Living Room Built-In

A major upgrade to our living room came with the addition of our media center and built-in sofa. Since we’re major film buffs and love watching movies on our HD projector, the decision of how to set up the viewing area seating was not one that came easily. We knew the old futon had to go, but multiple visits to the furniture stores left us despairing that we would ever find a couch we could both agree on, that fit the space and didn’t cost a fortune. The obvious solution? Make it ourselves!

The first step was to build the media cabinet – an area to hold our DVD player, game systems and other equipment, with a pull-out shelf for the receiver to make it possible to reach the back and plug in more cables as needed.

We used maple plywood for the box and scrap Marmoleum for the top. That wall above (cleverly hidden by a blue curtain) will be finished with cypress paneling, eventually, and make for a nice display nook.

The cabinet fronts make use of beautiful figured maple – too unruly to rout for traditional furniture-making, but the perfect accent here – and Ecoresin panels, as seen in our doggy door post. Soft-closing Huwilift Strato hinges allow the doors to lift straight up and down – rather expensive, but also totally cool. Got to hide all those electronics in style –  and keeping the doors closed also cuts down on the hum.

There was some skepticism at first of the built-in sofa idea, but our next-door neighbor recently had a nice one made, so we knew it could be done in a classy way. To make sure we got the angle and height right, we mocked up a test section with some borrowed cushions, and adjusted until it felt comfortable.

Side tables with Marmoleum tops and Valchromat fronts were added on each end; this one is cut out on the base to divert air flow from the forced-air vent below.

Slats on the base give the seat a little bit of spring.

Angled to match our test section:

We found the fabric for a steal, about $100 for enough to make all the cushions, plus an ottoman and two seats adjacent to the front door. A local acquaintance made the cushions in her upholstery shop, perfectly constructed in less time than we could have imagined. And we got a custom piece for much less than we would have spent on a regular retail sofa!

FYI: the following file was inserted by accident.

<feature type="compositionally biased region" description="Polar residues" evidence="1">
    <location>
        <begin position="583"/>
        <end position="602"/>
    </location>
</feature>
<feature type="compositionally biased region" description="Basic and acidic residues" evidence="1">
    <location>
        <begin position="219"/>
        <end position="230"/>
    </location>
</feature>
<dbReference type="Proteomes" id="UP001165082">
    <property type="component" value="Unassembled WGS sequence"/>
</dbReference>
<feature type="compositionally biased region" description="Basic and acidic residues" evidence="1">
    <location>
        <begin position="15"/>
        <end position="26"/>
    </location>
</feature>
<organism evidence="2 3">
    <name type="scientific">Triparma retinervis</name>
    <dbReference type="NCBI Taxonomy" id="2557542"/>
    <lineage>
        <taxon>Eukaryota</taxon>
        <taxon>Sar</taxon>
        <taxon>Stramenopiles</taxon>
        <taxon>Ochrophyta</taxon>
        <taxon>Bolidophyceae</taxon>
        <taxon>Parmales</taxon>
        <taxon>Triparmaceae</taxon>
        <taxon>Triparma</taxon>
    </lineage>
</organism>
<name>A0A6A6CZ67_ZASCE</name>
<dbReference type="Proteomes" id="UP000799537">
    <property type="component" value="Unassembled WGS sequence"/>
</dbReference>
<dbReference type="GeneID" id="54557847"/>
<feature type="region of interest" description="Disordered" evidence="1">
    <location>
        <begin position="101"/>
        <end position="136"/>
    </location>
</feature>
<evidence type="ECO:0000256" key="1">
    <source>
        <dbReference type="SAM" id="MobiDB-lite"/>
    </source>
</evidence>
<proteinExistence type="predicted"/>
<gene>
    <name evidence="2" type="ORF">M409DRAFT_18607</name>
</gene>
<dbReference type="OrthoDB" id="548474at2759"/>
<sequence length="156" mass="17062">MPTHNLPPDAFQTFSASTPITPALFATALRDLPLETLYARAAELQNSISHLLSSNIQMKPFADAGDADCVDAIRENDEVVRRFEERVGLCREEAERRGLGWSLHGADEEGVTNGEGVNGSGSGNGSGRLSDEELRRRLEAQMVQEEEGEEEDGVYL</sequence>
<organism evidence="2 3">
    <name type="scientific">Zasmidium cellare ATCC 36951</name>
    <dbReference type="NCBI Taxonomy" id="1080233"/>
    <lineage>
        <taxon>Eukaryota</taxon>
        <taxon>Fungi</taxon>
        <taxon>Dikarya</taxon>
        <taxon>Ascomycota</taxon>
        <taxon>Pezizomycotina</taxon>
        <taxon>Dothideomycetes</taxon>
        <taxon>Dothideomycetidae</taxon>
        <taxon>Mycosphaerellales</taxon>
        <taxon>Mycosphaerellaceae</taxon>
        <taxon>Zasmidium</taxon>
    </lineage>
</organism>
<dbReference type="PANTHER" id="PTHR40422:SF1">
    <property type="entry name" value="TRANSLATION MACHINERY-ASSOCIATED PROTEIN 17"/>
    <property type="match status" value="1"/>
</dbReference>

Kitchen Drawer Fronts

Our biggest finishing touch for the kitchen yet – the drawer fronts! As a “cosmetic” detail, these had been holding on our to-do list for a long time. Winter is a good time to get in the shop and get some projects done, though, so over the past two weekends we finally got to mill these up and install them.

As mentioned in our previous post, we chose to use Valchromat, a recyclable material superior to typical MDF, made of waste wood fibers and low-formaldehyde binder. As the color goes all the way through, it is easy to work with and doesn’t need to be painted – two coats of clear penetrating oil is sufficient to darken the color and increase water resistance.

Kitchen drawers “before”:

Installers at work:

Edge detail – angled so that drawers can be opened from top or bottom, no pulls necessary:


Fun with salvaged items

From the start, Rae and I had planned on using salvaged or recycled items in as many areas as we could, but things didn’t turn out quite that way. Nothing really jumped out at us in the local yards we visited, and a couple things we did like were beyond our budget even at this stage in their lives.

We’d given up hope of finding some stained glass for use inside the house above the bathroom doors and the idea of finding a set of cool looking lights for the kitchen, but then on a return trip from Boston we visited and hit the jackpot!

Amazingly we found both – a simple set of stained glass windows from England and a pair of exterior “ship type lights” from India.